In terms of "must-read" Marvel comics, Kurt Busiek and Alex Ross' Marvels is absolutely up there with the best of the best.
The series, which released over the course of four months in 1994, chronicled the development of the Marvel universe through the eyes of Daily Bugle reporter Phil Sheldon, who personally witnesses the world transition from the Golden Age of the 1930s and forties to the Marvel Age of the 1960s. It's a fairly seminal work - one defined by its beauty and the story's deep reverence for the superhero genre.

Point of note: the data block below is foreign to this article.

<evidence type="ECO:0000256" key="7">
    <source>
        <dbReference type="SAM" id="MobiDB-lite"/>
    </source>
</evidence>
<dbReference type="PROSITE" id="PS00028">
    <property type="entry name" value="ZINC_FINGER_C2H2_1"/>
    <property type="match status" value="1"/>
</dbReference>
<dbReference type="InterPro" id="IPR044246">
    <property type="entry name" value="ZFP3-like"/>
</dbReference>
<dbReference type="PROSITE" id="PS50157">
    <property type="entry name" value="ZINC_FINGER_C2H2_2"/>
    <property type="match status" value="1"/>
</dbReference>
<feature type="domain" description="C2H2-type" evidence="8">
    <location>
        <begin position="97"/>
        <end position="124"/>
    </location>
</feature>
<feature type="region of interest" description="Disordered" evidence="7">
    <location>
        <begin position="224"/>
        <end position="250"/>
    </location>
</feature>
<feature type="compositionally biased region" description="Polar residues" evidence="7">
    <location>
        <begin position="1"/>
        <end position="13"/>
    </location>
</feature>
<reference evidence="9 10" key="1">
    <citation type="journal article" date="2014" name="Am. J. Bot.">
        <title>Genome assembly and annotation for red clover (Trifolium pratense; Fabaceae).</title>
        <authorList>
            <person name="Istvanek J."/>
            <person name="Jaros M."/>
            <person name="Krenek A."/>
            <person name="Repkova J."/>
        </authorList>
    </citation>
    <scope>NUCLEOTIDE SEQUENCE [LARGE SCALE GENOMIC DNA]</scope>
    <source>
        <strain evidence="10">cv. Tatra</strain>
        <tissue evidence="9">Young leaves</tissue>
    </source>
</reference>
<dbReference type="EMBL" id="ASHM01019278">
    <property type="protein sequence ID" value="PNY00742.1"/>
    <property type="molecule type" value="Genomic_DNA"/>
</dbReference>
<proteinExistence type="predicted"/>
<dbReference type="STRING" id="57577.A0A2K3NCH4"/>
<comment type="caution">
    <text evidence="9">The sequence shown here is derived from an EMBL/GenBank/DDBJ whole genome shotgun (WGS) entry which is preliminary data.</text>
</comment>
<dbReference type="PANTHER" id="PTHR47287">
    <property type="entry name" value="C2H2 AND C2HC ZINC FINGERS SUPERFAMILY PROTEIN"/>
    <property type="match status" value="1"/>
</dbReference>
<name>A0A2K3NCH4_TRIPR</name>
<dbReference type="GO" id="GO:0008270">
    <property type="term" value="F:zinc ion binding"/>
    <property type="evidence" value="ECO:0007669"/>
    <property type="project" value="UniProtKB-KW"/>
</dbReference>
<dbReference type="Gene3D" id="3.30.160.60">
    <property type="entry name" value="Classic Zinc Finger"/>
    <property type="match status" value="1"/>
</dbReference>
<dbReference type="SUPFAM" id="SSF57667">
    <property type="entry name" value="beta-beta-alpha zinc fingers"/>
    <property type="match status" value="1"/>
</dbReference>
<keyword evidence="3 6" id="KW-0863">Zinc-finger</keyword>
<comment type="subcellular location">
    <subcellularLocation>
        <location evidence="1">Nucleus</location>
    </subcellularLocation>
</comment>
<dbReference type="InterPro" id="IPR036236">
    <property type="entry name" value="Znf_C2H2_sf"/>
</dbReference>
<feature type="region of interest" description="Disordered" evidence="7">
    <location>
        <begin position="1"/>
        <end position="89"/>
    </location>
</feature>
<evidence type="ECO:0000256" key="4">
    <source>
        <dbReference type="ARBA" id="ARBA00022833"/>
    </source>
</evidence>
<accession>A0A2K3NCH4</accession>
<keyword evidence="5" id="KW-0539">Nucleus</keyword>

But then there's Ruins, which is everything Marvels isn't.
Released a year after Marvels and with an entirely different creative team, Ruins essentially explored a version of the Marvel universe where everything that could go wrong did go wrong.
Instead of transforming into an angry rage monster, Bruce Banner's run-in with the gamma bomb test turned him into a hulking mass of grotesque tumours. The United States is also run by an oppressive dictatorship and the Avengers are a rebel group based in California who suffer significant deaths as the result of a Quinjet crash.
It's just all a bit grim, really. Literally everything goes wrong and not even Galactus is spared. Oh, and Nick Fury's a cannibal - just in case you thought it couldn't get any weirder.